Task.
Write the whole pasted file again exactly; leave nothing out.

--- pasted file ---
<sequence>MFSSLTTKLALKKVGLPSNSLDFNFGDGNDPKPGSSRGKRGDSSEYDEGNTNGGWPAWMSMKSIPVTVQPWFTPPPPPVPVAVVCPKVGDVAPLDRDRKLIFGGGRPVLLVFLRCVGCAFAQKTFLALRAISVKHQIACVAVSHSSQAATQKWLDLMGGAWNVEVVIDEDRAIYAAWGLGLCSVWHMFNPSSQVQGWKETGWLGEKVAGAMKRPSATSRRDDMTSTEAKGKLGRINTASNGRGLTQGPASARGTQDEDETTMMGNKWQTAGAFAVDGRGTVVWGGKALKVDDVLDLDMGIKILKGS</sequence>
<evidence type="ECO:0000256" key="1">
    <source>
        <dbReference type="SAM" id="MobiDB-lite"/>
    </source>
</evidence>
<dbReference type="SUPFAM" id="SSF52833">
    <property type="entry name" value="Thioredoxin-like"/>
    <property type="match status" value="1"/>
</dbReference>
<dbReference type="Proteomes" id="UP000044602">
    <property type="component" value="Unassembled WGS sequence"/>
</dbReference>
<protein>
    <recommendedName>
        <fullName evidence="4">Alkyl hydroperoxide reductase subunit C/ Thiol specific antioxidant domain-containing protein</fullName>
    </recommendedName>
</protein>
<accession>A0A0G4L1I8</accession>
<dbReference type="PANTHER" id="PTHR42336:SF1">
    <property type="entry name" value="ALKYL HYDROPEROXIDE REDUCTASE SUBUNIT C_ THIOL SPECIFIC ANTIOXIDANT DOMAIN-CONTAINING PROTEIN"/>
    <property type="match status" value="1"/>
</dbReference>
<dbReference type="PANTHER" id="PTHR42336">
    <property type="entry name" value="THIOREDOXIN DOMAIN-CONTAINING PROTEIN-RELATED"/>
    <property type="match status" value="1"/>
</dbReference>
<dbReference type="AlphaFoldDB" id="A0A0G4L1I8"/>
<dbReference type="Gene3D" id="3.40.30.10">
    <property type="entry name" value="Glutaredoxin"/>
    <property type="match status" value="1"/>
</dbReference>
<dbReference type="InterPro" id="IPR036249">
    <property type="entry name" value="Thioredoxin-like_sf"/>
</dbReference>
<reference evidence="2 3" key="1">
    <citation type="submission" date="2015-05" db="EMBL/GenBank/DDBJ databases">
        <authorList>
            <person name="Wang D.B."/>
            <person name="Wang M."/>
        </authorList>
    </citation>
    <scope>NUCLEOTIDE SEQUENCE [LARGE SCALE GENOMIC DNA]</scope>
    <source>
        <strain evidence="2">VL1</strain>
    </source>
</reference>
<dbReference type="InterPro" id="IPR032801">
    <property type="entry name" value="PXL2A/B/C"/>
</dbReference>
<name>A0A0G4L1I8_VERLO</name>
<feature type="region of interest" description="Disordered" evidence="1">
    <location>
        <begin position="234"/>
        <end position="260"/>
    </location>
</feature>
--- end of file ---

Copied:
<sequence>MFSSLTTKLALKKVGLPSNSLDFNFGDGNDPKPGSSRGKRGDSSEYDEGNTNGGWPAWMSMKSIPVTVQPWFTPPPPPVPVAVVCPKVGDVAPLDRDRKLIFGGGRPVLLVFLRCVGCAFAQKTFLALRAISVKHQIACVAVSHSSQAATQKWLDLMGGAWNVEVVIDEDRAIYAAWGLGLCSVWHMFNPSSQVQGWKETGWLGEKVAGAMKRPSATSRRDDMTSTEAKGKLGRINTASNGRGLTQGPASARGTQDEDETTMMGNKWQTAGAFAVDGRGTVVWGGKALKVDDVLDLDMGIKILKGS</sequence>
<evidence type="ECO:0000256" key="1">
    <source>
        <dbReference type="SAM" id="MobiDB-lite"/>
    </source>
</evidence>
<dbReference type="SUPFAM" id="SSF52833">
    <property type="entry name" value="Thioredoxin-like"/>
    <property type="match status" value="1"/>
</dbReference>
<dbReference type="Proteomes" id="UP000044602">
    <property type="component" value="Unassembled WGS sequence"/>
</dbReference>
<protein>
    <recommendedName>
        <fullName evidence="4">Alkyl hydroperoxide reductase subunit C/ Thiol specific antioxidant domain-containing protein</fullName>
    </recommendedName>
</protein>
<accession>A0A0G4L1I8</accession>
<dbReference type="PANTHER" id="PTHR42336:SF1">
    <property type="entry name" value="ALKYL HYDROPEROXIDE REDUCTASE SUBUNIT C_ THIOL SPECIFIC ANTIOXIDANT DOMAIN-CONTAINING PROTEIN"/>
    <property type="match status" value="1"/>
</dbReference>
<dbReference type="PANTHER" id="PTHR42336">
    <property type="entry name" value="THIOREDOXIN DOMAIN-CONTAINING PROTEIN-RELATED"/>
    <property type="match status" value="1"/>
</dbReference>
<dbReference type="AlphaFoldDB" id="A0A0G4L1I8"/>
<dbReference type="Gene3D" id="3.40.30.10">
    <property type="entry name" value="Glutaredoxin"/>
    <property type="match status" value="1"/>
</dbReference>
<dbReference type="InterPro" id="IPR036249">
    <property type="entry name" value="Thioredoxin-like_sf"/>
</dbReference>
<reference evidence="2 3" key="1">
    <citation type="submission" date="2015-05" db="EMBL/GenBank/DDBJ databases">
        <authorList>
            <person name="Wang D.B."/>
            <person name="Wang M."/>
        </authorList>
    </citation>
    <scope>NUCLEOTIDE SEQUENCE [LARGE SCALE GENOMIC DNA]</scope>
    <source>
        <strain evidence="2">VL1</strain>
    </source>
</reference>
<dbReference type="InterPro" id="IPR032801">
    <property type="entry name" value="PXL2A/B/C"/>
</dbReference>
<name>A0A0G4L1I8_VERLO</name>
<feature type="region of interest" description="Disordered" evidence="1">
    <location>
        <begin position="234"/>
        <end position="260"/>
    </location>
</feature>